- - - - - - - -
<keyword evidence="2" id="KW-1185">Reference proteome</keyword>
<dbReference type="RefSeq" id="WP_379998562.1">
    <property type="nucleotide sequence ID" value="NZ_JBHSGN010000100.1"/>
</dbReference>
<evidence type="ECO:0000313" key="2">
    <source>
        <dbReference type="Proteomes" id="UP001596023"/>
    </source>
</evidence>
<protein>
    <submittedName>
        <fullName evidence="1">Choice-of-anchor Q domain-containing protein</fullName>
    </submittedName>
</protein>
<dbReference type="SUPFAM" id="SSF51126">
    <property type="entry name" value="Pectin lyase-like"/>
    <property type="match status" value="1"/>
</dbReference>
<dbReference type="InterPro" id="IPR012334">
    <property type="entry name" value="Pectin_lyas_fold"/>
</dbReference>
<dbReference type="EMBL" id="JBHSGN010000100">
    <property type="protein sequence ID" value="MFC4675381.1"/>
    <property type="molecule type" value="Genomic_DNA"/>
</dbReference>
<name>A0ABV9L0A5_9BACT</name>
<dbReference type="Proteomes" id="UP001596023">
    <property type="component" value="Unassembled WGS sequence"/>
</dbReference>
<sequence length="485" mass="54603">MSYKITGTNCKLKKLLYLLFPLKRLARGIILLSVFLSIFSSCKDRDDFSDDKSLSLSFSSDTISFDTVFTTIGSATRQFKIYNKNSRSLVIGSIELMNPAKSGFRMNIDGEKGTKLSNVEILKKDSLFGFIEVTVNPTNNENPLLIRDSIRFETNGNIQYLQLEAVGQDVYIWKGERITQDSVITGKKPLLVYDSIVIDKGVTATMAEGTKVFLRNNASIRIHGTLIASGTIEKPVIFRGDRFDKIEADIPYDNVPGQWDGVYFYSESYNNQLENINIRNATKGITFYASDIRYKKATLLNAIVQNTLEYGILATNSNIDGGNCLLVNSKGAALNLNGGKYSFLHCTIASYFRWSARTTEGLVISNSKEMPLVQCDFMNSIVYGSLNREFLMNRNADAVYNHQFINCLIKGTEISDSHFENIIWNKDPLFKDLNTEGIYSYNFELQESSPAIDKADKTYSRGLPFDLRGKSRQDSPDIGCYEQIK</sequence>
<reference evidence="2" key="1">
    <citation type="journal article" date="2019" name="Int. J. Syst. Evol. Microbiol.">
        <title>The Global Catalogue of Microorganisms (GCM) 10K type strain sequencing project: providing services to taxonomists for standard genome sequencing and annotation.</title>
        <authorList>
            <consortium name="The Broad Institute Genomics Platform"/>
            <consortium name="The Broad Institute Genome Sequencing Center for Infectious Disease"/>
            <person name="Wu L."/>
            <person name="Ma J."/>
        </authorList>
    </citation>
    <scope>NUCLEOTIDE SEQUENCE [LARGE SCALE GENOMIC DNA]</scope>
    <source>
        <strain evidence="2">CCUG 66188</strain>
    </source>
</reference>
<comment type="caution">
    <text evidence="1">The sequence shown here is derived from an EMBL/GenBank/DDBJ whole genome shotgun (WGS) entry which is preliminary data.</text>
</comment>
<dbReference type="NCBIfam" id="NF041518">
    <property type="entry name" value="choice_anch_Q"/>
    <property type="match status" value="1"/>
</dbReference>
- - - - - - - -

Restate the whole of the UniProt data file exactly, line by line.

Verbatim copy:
<keyword evidence="2" id="KW-1185">Reference proteome</keyword>
<dbReference type="RefSeq" id="WP_379998562.1">
    <property type="nucleotide sequence ID" value="NZ_JBHSGN010000100.1"/>
</dbReference>
<evidence type="ECO:0000313" key="2">
    <source>
        <dbReference type="Proteomes" id="UP001596023"/>
    </source>
</evidence>
<protein>
    <submittedName>
        <fullName evidence="1">Choice-of-anchor Q domain-containing protein</fullName>
    </submittedName>
</protein>
<dbReference type="SUPFAM" id="SSF51126">
    <property type="entry name" value="Pectin lyase-like"/>
    <property type="match status" value="1"/>
</dbReference>
<dbReference type="InterPro" id="IPR012334">
    <property type="entry name" value="Pectin_lyas_fold"/>
</dbReference>
<dbReference type="EMBL" id="JBHSGN010000100">
    <property type="protein sequence ID" value="MFC4675381.1"/>
    <property type="molecule type" value="Genomic_DNA"/>
</dbReference>
<name>A0ABV9L0A5_9BACT</name>
<dbReference type="Proteomes" id="UP001596023">
    <property type="component" value="Unassembled WGS sequence"/>
</dbReference>
<sequence length="485" mass="54603">MSYKITGTNCKLKKLLYLLFPLKRLARGIILLSVFLSIFSSCKDRDDFSDDKSLSLSFSSDTISFDTVFTTIGSATRQFKIYNKNSRSLVIGSIELMNPAKSGFRMNIDGEKGTKLSNVEILKKDSLFGFIEVTVNPTNNENPLLIRDSIRFETNGNIQYLQLEAVGQDVYIWKGERITQDSVITGKKPLLVYDSIVIDKGVTATMAEGTKVFLRNNASIRIHGTLIASGTIEKPVIFRGDRFDKIEADIPYDNVPGQWDGVYFYSESYNNQLENINIRNATKGITFYASDIRYKKATLLNAIVQNTLEYGILATNSNIDGGNCLLVNSKGAALNLNGGKYSFLHCTIASYFRWSARTTEGLVISNSKEMPLVQCDFMNSIVYGSLNREFLMNRNADAVYNHQFINCLIKGTEISDSHFENIIWNKDPLFKDLNTEGIYSYNFELQESSPAIDKADKTYSRGLPFDLRGKSRQDSPDIGCYEQIK</sequence>
<reference evidence="2" key="1">
    <citation type="journal article" date="2019" name="Int. J. Syst. Evol. Microbiol.">
        <title>The Global Catalogue of Microorganisms (GCM) 10K type strain sequencing project: providing services to taxonomists for standard genome sequencing and annotation.</title>
        <authorList>
            <consortium name="The Broad Institute Genomics Platform"/>
            <consortium name="The Broad Institute Genome Sequencing Center for Infectious Disease"/>
            <person name="Wu L."/>
            <person name="Ma J."/>
        </authorList>
    </citation>
    <scope>NUCLEOTIDE SEQUENCE [LARGE SCALE GENOMIC DNA]</scope>
    <source>
        <strain evidence="2">CCUG 66188</strain>
    </source>
</reference>
<comment type="caution">
    <text evidence="1">The sequence shown here is derived from an EMBL/GenBank/DDBJ whole genome shotgun (WGS) entry which is preliminary data.</text>
</comment>
<dbReference type="NCBIfam" id="NF041518">
    <property type="entry name" value="choice_anch_Q"/>
    <property type="match status" value="1"/>
</dbReference>